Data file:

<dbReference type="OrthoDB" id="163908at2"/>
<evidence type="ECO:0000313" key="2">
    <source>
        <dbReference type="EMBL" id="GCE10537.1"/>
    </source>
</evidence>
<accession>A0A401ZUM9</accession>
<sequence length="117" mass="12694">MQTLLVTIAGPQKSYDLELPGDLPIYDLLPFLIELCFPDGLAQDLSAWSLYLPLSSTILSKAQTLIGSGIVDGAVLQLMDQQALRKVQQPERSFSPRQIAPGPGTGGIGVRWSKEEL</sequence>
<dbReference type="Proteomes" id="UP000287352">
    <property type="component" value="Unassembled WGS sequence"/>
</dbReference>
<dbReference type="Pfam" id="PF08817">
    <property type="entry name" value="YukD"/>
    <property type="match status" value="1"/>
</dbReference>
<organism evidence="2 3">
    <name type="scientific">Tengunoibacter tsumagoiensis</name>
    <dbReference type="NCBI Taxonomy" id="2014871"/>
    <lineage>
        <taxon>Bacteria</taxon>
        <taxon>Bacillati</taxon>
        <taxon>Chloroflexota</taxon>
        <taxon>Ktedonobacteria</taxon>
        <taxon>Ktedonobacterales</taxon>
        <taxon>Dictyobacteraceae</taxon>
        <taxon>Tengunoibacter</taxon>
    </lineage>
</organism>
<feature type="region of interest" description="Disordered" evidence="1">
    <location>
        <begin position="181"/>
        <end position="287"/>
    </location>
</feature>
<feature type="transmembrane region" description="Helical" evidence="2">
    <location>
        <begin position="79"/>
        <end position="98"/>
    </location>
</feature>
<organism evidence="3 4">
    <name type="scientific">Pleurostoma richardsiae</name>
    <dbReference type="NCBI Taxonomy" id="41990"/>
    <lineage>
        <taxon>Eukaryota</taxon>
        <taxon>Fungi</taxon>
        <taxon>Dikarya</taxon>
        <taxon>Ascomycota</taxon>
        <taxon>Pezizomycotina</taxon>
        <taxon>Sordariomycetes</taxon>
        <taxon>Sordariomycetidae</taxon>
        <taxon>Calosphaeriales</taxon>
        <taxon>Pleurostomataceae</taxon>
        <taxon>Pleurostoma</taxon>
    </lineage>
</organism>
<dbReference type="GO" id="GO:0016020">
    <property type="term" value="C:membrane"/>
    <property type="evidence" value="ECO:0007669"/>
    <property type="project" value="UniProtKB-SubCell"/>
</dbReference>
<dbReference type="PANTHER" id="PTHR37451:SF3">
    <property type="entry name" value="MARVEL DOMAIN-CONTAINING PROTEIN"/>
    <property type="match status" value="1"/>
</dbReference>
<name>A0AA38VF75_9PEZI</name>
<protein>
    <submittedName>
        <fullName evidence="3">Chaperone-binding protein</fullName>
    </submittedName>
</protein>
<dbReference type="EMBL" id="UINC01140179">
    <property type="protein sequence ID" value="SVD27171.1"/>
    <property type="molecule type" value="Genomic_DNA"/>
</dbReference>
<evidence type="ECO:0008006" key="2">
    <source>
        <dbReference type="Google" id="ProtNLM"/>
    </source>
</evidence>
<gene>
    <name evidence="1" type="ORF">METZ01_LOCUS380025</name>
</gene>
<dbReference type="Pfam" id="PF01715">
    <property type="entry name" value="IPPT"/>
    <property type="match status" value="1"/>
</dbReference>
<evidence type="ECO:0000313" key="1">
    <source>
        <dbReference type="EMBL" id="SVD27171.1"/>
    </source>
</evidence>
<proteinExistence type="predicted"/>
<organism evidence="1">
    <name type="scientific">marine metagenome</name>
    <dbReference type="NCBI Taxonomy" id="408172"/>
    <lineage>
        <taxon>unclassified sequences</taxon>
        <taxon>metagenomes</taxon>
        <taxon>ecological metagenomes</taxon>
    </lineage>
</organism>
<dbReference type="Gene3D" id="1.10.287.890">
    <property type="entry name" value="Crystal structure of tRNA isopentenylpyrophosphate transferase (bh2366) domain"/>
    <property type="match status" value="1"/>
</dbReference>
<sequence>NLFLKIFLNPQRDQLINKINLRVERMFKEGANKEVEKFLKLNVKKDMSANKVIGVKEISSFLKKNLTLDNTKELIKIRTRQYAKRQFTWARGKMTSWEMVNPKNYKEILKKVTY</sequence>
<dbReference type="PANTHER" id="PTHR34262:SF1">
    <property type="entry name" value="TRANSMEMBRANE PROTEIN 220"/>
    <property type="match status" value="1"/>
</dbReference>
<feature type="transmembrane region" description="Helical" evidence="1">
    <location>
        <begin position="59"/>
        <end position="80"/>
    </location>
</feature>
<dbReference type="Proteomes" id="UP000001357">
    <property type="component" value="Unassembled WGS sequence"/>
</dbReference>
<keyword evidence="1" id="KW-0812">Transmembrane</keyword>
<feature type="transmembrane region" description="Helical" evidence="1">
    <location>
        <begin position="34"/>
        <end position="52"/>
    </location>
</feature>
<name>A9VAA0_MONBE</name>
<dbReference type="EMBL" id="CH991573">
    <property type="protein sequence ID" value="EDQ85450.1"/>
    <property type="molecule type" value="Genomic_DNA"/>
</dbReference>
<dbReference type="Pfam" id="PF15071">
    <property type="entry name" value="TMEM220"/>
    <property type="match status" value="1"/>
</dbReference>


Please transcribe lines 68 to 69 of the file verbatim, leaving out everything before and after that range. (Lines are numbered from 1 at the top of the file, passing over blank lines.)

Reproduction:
    <submittedName>
        <fullName evidence="3">Chaperone-binding protein</fullName>